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How will a change of EB-5 business location be viewed by USCIS?

We are trying to invest in a restaurant business in the state of Connecticut and one of our I-526 applications has been filed. However, now we have some problems with the landlord and plan to move to a new business location. How will this change of business location be viewed by USCIS? Will it be deemed a material change?

Answers

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    Steffanie J Lewis

    Immigration Attorney
    Answered on

    If the change of location has an impact on the TEA and job creation, then it is a material change.

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    J Bruce Weinman

    Immigration Attorney
    Answered on

    It should not be a material change. If your project is in a TEA, you will need a new TEA determination.

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    Ed Beshara

    Immigration Attorney
    Answered on

    Your EB-5 immigration attorney and economist may assist you in determining whether this move is a material change. That is, is the new geographical location covered by the regional center designation and if not, will the request for new geography be included in the filing of the I-526 petition? If the new location is contiguous and close to the original site, then the new location should not be a material location, assuming the business and business plan remain the same.

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    Oliver Huiyue Qiu

    Immigration Attorney
    Answered on

    The change of the project's location, and the related issue - the size of the venue for the would-be restaurant, will impact TEA and job creation, therefore most likely it will be viewed as material change. It might be better off to file a new I-526 to avoid the possible denial down the road.

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    Fredrick W Voigtmann

    Immigration Attorney
    Answered on

    USCIS does not have a clear definition of "material change," but we have some examples of what USCIS considers a material change. In the AAO precedent decision, Matter of Izumii, one of four in the EB-5 area, it was determined that changes to a "deficient" business plan after I-526 filing in order to make the I-526 petition approvable would be considered material and would not be accepted without a new I-526 filing. The proposed business plan changes in the Izumii case did not involve any change of NCE location. Also, in the EB-5 May 30, 2013 Policy Memo, an example of material change is given. The example talked about completely changing the project into which the petitioner had invested. There is no discussion in the policy memo of a change of business location. Therefore, as long as the business plan is the same (same project) and the only change is the business' location, assuming it is still in a TEA, if the prior location was in a TEA, then you have a strong argument that no material change has taken place and no I-526 refiling should be required.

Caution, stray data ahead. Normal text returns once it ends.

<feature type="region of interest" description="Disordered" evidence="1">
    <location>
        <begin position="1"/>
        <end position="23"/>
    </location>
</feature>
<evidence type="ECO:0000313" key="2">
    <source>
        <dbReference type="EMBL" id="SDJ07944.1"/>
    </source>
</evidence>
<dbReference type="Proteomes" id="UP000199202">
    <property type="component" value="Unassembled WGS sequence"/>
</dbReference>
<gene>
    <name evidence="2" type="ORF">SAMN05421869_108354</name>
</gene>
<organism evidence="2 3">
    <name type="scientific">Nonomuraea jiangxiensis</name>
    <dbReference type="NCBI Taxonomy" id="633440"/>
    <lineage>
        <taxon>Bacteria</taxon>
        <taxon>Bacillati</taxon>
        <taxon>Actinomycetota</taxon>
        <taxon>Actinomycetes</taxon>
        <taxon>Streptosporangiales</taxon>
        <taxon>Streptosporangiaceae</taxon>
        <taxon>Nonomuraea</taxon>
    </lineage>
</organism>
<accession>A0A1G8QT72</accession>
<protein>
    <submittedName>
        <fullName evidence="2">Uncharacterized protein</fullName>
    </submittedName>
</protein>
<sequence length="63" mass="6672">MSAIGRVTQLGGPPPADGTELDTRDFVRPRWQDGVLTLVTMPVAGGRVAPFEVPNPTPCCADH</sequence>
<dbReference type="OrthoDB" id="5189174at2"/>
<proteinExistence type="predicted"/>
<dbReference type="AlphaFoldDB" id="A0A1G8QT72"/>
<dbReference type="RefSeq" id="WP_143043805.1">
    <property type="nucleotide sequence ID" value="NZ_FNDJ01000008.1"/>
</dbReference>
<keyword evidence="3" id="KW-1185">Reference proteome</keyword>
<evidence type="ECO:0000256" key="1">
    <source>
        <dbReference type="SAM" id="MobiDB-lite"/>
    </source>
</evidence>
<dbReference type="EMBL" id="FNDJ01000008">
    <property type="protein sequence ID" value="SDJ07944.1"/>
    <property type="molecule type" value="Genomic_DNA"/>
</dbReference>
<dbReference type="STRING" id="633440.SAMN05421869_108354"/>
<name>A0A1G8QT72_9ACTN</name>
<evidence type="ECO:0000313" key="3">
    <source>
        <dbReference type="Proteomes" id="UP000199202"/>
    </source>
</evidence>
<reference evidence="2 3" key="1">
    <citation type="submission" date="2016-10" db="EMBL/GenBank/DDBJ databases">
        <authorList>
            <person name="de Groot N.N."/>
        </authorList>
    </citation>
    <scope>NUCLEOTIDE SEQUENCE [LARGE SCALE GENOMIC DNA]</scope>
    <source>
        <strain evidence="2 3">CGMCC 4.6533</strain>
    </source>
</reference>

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    John J Downey

    Immigration Attorney
    Answered on

    It will depend on whether or not you are relying on a TEA location. If you are, you need the new location to be in a TEA. Also if your demographics vary to the extent that it affects your market analysis, it may be a material change.

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    Robert Lee

    Immigration Attorney
    Answered on

    No, relocating a business is not a material change. However, if you are using a TEA designation for the business, just make sure you move the business to another TEA location. Otherwise it should fine.

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    Salvatore Picataggio

    Immigration Attorney
    Answered on

    USCIS has not been as clear with the definition of material change as we would like, but with proper disclosures to USCIS and sound documentation, a move could be acceptable.

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    Jinhee Wilde

    Immigration Attorney
    Answered on

    Changing the location could be deemed material if the I-526 was filed under a Targeted Employment Area. If the location is within the same Metro or within same the census track, this change could be okay. Also, if the EB-5 investment was over $1 million, then change in location also will not be material. You should check with your attorney who prepared the I-526 business-side filing.

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    Stephen Berman

    Immigration Attorney
    Answered on

    If you are filing based on the $500,000 investment, then going to a new location may cause you to lose eligibility.

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